Movie Review: Gone Girl
by Joseph Walsh
Class of 2016
Gone Girl is the latest release from world-renowned director David Fincher, (Se7en, Fight Club, Zodiac, The Curious Case of Benjamin Button, The Social Network) and is based on the worldwide bestselling novel by author Gillian Flynn, who also penned the screenplay. The film stars Ben Affleck, and Rosamund Pike.
The story centers around writing professor Nick Dunne, (Affleck) who, on the morning of his fifth wedding anniversary, arrives home and discovers that his wife Amy (Pike) has gone missing. As the investigation into his wife’s whereabouts unfolds, all evidence seems to suggest that Dunne had something to do with her disappearance. Fans of Fincher’s body of work, as well as individuals who are familiar with the source material, will know to expect countless plot twists and jarring suspense that will leave the audience on the edge of their seats.
Each performance is utterly riveting, as both Affleck and Pike both completely entrench themselves in their characters; however, the true star of the film is Fincher himself. Gone Girl contains all of the hallmarks of a Fincher film, a dark, moody tone, an underhanded criminal element, and exquisite cinematography which immerses the viewer in the world being portrayed on screen. It is apparent that the director has masterfully and meticulously crafted each shot of the film, and his presence is felt in every sequence. The film also reunites composers Trent Reznor and Atticus Ross; the duo previously won an Oscar for their collaboration on the Fincher film The Social Network.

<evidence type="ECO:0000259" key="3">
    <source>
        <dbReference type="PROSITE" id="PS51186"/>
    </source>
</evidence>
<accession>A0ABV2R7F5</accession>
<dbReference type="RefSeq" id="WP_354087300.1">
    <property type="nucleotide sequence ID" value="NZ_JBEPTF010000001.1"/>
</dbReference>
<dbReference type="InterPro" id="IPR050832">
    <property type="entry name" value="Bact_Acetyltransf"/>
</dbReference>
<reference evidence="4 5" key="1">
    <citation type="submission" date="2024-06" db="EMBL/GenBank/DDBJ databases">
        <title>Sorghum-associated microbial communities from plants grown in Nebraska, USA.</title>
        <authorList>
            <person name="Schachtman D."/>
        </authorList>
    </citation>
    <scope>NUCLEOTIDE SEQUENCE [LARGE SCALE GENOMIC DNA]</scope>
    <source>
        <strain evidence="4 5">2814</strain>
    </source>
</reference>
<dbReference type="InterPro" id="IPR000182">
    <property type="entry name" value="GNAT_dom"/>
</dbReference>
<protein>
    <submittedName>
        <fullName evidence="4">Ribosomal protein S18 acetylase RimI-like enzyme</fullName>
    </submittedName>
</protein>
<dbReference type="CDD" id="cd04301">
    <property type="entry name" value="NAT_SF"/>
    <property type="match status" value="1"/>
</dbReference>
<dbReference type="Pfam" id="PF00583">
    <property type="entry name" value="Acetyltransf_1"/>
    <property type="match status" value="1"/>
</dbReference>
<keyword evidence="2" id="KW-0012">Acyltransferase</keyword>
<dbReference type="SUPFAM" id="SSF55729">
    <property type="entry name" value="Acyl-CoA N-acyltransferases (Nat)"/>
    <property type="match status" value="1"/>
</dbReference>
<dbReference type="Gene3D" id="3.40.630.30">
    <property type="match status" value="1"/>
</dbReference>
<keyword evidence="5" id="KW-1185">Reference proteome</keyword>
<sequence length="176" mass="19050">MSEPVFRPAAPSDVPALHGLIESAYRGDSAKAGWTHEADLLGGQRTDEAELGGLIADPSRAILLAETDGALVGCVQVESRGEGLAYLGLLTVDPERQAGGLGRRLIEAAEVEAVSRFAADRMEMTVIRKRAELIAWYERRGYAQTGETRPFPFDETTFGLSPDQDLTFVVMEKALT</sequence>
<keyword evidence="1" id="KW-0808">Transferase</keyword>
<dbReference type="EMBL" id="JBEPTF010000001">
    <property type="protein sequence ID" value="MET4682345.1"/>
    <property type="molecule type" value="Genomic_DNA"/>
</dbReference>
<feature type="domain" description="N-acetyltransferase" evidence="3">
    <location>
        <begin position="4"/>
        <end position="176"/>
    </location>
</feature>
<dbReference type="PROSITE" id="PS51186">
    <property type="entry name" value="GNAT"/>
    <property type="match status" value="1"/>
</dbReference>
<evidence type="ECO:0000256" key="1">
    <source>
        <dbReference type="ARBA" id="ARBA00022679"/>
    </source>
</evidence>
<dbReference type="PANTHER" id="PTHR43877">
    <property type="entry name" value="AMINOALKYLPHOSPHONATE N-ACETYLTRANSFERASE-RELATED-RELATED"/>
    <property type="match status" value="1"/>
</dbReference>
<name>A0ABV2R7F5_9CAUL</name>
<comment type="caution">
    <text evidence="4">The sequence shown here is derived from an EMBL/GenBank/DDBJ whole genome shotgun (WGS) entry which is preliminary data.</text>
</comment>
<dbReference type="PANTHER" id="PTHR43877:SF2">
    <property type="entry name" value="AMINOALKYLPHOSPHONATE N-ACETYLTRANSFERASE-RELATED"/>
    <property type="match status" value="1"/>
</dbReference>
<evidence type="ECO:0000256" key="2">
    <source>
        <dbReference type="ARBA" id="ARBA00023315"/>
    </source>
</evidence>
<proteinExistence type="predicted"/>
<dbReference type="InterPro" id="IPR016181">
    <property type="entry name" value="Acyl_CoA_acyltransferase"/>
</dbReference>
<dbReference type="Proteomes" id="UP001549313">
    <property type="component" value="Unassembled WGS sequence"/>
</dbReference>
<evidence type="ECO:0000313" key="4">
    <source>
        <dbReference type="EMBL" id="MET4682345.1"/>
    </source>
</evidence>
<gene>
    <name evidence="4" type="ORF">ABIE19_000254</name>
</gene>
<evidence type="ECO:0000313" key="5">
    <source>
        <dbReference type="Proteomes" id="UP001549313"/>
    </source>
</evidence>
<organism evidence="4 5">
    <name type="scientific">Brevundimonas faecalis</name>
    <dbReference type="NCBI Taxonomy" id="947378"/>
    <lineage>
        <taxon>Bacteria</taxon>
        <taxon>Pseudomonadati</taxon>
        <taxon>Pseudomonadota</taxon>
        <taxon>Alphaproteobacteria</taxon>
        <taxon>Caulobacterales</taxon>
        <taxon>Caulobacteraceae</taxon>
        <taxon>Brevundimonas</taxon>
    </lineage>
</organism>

Gone Girl manages to transcend the simple crime drama, and becomes a commentary on the media’s portrayal of tragedies, as well as the multitude of dynamics inside a modern marriage; however, at a certain point the film’s endlessly shifting plot focus and heavy handed satire makes it abundantly clear that the story has no true basis in reality, yet the experience is no less enjoyable or intriguing.
Overall, Gone Girl is a must see for anyone who is a fan of Fincher, the suspense thriller genre, or the novel from which it is based on.
Gone Girl is rated R for violence, nudity and language